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Absorption Systems initiates collaboration with academic researchers to develop improved in-vitro pharmacokinetic predictions

EXTON, Pa.—In a collaborative effort, Absorption Systems isworking with a trio of academic researchers to develop technologies to improvethe predictive power of certain in-vitro/in-vivo correlations (IVIVCs).
 
 
The trio includes Drs. Ken Korzekwa and Swati Nagar ofTemple University and Dr. Jeff Jones of Washington State University.
 
 
For this collaborative research project, in-vitro data on drug-metabolizing enzymes, membranepartitioning, cellular permeability and drug transporters will be used todevelop improved mathematical models for human pharmacokinetic (PK) prediction.Absorption Systems is providing experimental test systems, data and expertisein permeability and transporters.
 Financial terms of the agreement were not released. 
 
 
Using computer simulations, Korzekwa, Nagar and Jones aredeveloping models to predict the extent of involvement of various clearanceprocesses for a structurally diverse set of drugs. In preliminary experiments,permeability and transport have been simulated for a number of compounds.
 
"We anticipate that this research will result in improvedmethods that can be used broadly within the industry to predict a number of PKparameters and potential drug-drug interactions," says Korzekwa.
 
 
Absorption Systems has carved out a niche in the crowdedcontract research organization field by focusing on preclinical testing, whichoccurs before compounds are tested in humans. The company got its startcommercializing a test developed by Hidalgo, who pioneered the use of a cellline, known as the Caco-2 cell mode, in an in-vitro test that predicts human oral drug absorption.Hidalgo developed the model with Dr. Ron Borchardt, his postdoctoral adviser atthe University of Kansas.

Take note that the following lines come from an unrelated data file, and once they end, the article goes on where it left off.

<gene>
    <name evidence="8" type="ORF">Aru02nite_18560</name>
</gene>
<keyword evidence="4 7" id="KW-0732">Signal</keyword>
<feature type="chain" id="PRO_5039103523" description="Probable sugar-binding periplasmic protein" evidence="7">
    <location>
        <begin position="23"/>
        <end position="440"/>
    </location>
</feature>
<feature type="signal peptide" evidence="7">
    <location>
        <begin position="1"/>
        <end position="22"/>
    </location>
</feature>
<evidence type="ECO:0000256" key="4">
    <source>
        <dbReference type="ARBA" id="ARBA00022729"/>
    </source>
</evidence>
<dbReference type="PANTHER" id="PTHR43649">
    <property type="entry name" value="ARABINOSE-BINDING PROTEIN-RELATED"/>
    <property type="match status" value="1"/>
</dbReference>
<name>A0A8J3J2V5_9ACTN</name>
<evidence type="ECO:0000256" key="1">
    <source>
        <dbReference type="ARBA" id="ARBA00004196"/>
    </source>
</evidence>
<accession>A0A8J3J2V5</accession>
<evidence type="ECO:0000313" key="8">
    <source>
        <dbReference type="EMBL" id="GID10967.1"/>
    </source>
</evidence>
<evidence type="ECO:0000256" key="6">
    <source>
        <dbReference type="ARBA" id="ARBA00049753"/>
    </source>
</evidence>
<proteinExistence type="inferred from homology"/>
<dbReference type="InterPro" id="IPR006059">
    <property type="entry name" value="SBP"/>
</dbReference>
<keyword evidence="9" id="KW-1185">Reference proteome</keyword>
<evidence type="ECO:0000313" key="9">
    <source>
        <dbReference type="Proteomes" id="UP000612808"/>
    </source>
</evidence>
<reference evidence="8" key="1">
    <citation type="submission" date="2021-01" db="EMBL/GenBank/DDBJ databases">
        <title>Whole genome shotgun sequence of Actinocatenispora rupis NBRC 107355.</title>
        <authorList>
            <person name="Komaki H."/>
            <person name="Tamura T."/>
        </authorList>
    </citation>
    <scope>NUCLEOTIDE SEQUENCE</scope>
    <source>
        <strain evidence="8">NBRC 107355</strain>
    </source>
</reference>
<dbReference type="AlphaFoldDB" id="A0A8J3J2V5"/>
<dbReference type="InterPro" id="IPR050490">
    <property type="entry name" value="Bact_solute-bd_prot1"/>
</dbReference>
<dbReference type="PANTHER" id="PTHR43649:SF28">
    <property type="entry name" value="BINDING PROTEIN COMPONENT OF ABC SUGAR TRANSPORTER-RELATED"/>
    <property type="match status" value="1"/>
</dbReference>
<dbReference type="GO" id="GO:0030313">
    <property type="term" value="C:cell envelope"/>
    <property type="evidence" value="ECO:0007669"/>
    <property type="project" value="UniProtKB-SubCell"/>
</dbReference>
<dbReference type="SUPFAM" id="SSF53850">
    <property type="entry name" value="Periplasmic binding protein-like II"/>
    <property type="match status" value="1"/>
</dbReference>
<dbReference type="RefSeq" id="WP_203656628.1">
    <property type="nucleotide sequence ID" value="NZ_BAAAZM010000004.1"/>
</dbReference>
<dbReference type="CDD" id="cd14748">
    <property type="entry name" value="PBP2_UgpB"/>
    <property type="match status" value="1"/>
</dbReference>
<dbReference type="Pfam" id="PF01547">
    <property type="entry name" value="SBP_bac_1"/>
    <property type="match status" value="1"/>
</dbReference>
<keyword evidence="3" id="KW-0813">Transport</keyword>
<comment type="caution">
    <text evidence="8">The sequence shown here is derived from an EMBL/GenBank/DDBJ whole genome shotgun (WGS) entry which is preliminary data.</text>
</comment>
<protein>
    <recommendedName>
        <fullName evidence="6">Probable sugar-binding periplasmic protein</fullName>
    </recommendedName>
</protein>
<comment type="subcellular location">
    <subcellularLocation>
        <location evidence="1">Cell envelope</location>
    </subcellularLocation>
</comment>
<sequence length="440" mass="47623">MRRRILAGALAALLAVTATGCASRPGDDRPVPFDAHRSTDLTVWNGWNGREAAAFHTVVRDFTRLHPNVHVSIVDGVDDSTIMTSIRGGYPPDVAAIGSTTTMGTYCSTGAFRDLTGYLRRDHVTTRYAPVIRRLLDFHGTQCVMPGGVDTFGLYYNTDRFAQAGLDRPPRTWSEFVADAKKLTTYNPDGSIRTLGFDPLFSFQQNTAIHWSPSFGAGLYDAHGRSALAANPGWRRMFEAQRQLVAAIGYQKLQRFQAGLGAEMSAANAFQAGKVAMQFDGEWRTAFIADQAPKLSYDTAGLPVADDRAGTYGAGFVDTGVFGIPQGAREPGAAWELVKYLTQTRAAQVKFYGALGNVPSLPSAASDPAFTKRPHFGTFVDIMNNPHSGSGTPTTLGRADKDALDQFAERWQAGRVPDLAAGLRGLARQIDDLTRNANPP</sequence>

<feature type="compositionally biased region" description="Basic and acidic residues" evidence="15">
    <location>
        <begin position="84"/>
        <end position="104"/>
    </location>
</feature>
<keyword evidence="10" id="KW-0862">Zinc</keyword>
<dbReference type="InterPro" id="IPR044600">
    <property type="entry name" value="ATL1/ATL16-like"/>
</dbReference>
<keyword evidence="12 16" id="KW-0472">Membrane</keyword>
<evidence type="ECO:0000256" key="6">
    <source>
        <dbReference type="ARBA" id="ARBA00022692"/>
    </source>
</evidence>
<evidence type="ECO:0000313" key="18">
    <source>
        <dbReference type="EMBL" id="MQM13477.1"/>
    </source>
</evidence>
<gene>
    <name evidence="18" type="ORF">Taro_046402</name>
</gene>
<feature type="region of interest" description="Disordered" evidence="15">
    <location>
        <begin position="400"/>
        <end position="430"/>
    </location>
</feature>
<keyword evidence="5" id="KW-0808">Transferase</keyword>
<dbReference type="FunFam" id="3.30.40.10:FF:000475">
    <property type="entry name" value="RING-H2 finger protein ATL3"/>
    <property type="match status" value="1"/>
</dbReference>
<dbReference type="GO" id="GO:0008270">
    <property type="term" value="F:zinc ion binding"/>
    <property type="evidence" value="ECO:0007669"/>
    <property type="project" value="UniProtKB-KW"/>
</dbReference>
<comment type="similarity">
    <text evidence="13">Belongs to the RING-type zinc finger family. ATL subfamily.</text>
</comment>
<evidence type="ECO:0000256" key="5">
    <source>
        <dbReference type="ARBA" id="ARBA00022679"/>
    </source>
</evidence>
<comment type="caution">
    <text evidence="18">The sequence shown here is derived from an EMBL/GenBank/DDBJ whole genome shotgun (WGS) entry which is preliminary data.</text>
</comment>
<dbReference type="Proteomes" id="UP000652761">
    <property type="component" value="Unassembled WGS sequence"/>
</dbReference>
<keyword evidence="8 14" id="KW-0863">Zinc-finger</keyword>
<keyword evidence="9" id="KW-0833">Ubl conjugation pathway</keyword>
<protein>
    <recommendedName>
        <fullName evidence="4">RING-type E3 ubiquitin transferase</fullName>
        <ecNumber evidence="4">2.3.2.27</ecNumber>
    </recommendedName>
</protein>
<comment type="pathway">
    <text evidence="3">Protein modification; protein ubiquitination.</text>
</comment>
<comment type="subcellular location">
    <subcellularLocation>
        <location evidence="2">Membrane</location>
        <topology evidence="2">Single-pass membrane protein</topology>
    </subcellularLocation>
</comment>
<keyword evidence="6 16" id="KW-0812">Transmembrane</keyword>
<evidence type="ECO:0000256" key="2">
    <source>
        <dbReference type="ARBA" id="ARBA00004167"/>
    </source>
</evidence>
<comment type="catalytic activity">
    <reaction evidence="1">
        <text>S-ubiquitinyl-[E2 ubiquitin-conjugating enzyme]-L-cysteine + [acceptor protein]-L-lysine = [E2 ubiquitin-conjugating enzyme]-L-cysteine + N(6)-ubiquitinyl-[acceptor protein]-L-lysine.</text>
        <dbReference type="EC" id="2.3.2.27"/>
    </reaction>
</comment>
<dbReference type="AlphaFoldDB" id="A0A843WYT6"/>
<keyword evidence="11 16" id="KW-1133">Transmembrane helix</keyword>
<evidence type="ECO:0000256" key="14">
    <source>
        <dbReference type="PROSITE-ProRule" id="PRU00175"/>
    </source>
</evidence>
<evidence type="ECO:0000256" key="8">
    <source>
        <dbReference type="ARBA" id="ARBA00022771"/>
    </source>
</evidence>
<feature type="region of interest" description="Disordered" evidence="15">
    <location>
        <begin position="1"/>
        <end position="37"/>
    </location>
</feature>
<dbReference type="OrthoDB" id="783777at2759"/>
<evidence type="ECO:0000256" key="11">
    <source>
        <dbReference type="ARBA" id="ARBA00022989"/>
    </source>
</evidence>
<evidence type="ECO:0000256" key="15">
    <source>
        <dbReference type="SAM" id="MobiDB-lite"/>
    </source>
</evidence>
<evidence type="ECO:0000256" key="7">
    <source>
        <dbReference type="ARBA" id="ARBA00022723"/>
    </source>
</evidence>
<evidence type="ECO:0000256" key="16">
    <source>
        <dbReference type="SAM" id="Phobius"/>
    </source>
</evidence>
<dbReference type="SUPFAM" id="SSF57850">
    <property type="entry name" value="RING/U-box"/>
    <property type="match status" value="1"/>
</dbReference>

Absorption Systems has since expanded its portfolio of servicesto include preclinical testing for all aspects of the absorption, distribution,metabolism and excretion properties of experimental small-molecule drugs.
 
 
According to Chris Bode, vice president of scientific andcorporate communications at Absorption Systems, he met Korzekwa when he workedat a startup that was run by a mutual friend. 
 
 
"After joining the faculty of Temple University School ofPharmacy, he came to us with this collaboration," Bode says. "His background isin drug metabolism—in-vitro enzymologyand chemistry—and the use of computational approaches to predict in-vivo behavior of drugs."
 
 
Bode says the company was attracted by the good mix ofskills and background of the academic researchers, as well as the hope thatthey can help make a difference for patients. The academic group is applyingfor a grant, and Absorption Systems is a co-investigator.
 
The grant is for five years, but Bode says the team shouldsee some results within two to three years. The grant is focused mainly on drugtransporters.
 
 
According to Bode, the focus of the collaboration "is theproduction of in-vitro data (byAbsorption Systems) on drug-transporter interactions, combined with publishedclinical data, to develop predictive software by our academic collaborators."
 
 
"A number of in-vitrotest systems are available, and in many cases they successfully predict the PKof drug candidates," he adds. "However, the behavior of many other drugscontinues to defy prediction, for reasons that we are only beginning to understand.If we develop a tool to reliably predict drug performance in humans, we mightbe able to assess potential drug-drug interactions without necessarily exposinghealthy volunteers to the risks inherent in early PK studies, or at leastminimize their exposure."
 
 
Dr. Ismael Hidalgo, chief scientist of Absorption Systems,says, "we look forward to collaborating with our academic research colleaguesin this important project, which we expect will lead to the creation of toolsof great practical value."


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